- Of the four Asia Pacific countries surveyed, Australian organisations report the highest use of private cloud (39%) and public cloud (35%), and lowest use of on-premise data centres (21%);
- However, of the 13 countries surveyed, Australia has the fourth lowest adoption of multi-cloud, used by 25% of respondents, compared to the global average of 28% and well below neighbouring New Zealand (61%) and Singaporean (44%) organisations.
In Australia, organisations using multi-cloud are more likely to see the cloud as being essential to staying competitive:
- Australian multi–cloud users say that if they didn't move to the cloud, they would be somewhat to extremely concerned about being left behind and becoming technologically laggard (60%) and the competition innovating first (45%)
"A multi-cloud strategy offers flexibility and choice, and recognises that not all data and applications need to be treated in the same way," explained Sayers. "A multi-cloud strategy helps organisations gain greater sovereignty over their data, spread their risk in case of downtime and increase the negotiating leverage to shop rates for different service needs from multiple vendors."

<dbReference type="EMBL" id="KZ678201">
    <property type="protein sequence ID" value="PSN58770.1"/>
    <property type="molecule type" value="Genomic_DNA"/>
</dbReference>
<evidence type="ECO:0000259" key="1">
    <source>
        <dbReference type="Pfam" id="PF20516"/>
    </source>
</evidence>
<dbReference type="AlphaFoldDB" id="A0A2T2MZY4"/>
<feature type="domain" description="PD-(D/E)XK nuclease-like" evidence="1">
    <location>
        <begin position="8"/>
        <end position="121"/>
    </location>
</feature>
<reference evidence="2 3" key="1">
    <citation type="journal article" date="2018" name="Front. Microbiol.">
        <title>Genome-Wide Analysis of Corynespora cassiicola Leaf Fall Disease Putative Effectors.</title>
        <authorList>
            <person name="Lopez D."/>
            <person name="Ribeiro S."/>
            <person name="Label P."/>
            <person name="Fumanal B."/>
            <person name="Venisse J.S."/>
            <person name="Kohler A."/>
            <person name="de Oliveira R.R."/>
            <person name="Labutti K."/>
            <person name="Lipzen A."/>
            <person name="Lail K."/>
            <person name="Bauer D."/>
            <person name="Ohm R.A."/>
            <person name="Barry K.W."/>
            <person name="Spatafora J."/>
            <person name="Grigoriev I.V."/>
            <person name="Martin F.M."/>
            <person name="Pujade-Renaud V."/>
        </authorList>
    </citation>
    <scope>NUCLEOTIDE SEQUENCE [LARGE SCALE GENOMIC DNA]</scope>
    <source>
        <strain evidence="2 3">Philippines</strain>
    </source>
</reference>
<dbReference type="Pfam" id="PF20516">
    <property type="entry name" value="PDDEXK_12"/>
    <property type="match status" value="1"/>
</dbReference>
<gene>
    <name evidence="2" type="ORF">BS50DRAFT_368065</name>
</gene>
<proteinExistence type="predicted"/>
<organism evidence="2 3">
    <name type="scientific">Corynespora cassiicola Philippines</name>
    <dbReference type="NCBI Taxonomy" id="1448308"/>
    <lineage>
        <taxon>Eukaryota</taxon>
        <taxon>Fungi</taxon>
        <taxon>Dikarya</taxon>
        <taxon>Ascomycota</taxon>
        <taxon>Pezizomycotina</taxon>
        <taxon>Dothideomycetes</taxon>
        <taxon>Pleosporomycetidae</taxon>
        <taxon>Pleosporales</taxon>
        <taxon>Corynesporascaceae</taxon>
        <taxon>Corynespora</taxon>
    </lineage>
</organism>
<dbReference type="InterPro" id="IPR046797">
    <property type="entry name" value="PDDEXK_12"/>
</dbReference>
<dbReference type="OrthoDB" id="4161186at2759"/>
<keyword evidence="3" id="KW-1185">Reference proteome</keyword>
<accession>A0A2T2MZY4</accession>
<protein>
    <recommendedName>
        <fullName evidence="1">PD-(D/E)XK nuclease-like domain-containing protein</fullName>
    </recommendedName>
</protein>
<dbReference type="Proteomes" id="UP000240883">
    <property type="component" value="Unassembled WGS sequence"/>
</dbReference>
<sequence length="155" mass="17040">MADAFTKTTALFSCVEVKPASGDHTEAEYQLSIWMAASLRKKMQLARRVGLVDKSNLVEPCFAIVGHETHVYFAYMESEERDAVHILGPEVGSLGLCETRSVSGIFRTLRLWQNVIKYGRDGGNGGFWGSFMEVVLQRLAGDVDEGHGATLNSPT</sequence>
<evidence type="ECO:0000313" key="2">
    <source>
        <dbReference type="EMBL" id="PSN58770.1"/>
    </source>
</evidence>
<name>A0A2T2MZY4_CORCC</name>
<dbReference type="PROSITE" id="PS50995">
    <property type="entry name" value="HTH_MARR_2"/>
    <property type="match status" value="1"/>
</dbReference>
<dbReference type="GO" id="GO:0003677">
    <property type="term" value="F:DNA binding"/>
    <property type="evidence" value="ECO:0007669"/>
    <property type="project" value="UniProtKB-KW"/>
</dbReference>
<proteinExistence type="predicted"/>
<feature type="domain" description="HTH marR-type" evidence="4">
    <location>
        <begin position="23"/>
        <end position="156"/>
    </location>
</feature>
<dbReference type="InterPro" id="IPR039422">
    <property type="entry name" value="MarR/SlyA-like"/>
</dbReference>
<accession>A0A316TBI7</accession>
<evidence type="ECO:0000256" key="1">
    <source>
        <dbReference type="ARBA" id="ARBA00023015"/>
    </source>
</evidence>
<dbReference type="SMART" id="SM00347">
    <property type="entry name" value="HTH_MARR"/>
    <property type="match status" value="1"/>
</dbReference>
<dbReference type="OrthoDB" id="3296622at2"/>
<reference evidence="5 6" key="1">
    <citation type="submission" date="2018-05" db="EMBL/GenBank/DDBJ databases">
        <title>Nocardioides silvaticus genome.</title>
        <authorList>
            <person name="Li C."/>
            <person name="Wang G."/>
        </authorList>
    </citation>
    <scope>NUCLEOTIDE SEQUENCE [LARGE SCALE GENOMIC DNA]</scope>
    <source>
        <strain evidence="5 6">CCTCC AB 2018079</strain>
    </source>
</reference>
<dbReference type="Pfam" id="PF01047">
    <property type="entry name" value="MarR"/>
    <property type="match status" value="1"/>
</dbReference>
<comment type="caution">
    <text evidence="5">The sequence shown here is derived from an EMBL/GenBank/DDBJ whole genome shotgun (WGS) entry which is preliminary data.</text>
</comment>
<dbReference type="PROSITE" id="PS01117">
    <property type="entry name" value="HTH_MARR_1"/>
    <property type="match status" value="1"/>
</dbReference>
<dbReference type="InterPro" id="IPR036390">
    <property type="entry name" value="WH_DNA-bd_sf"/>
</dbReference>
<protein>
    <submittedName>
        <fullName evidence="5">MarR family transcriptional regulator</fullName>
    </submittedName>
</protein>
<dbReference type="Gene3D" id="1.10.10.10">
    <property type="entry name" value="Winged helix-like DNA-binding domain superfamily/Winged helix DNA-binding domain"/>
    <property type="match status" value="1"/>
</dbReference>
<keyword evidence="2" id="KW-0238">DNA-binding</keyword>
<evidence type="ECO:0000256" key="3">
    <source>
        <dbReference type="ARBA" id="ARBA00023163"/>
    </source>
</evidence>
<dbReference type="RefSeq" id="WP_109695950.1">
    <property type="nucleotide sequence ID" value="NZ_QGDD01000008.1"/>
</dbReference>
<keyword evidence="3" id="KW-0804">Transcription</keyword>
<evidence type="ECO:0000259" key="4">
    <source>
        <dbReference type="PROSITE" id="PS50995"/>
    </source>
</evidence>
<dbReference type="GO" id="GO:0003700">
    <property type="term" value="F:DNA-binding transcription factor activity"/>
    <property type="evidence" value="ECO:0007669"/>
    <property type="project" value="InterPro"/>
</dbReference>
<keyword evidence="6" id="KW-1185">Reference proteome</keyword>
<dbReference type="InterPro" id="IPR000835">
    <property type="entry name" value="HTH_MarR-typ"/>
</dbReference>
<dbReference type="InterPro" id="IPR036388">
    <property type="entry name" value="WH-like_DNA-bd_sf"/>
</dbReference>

2019 Unisys Cloud Success Barometer: Cloud Has Not Met Expectations in Australia
The first Unisys Cloud Success Barometer surveyed more than 1,000 senior business and IT leaders across 13 countries in August and September 2019. Unisys gauged their attitudes on a wide range of cloud performance issues and created a barometer based on their feedback. The barometer score is calculated on a scale from zero to 100, based on how well cloud expectations are being met in six areas across business, competitive and IT benefits.
2019 Unisys Cloud Success Barometer: Looking at How Cloud is Meeting Expectations
The Unisys Cloud Success Barometer score for Australia is 43, the fifth lowest of the 13 countries surveyed, and below the global average of 49.
The top benefits Australian organisations expect to gain by moving to the cloud are the desire for better IT and data security (61%), manage or reduce costs (57%) and faster time to market (47%). Expectations for their cloud implementations were exceeded for better IT and data security (71%), driving innovation (68%) and higher staff productivity (68%).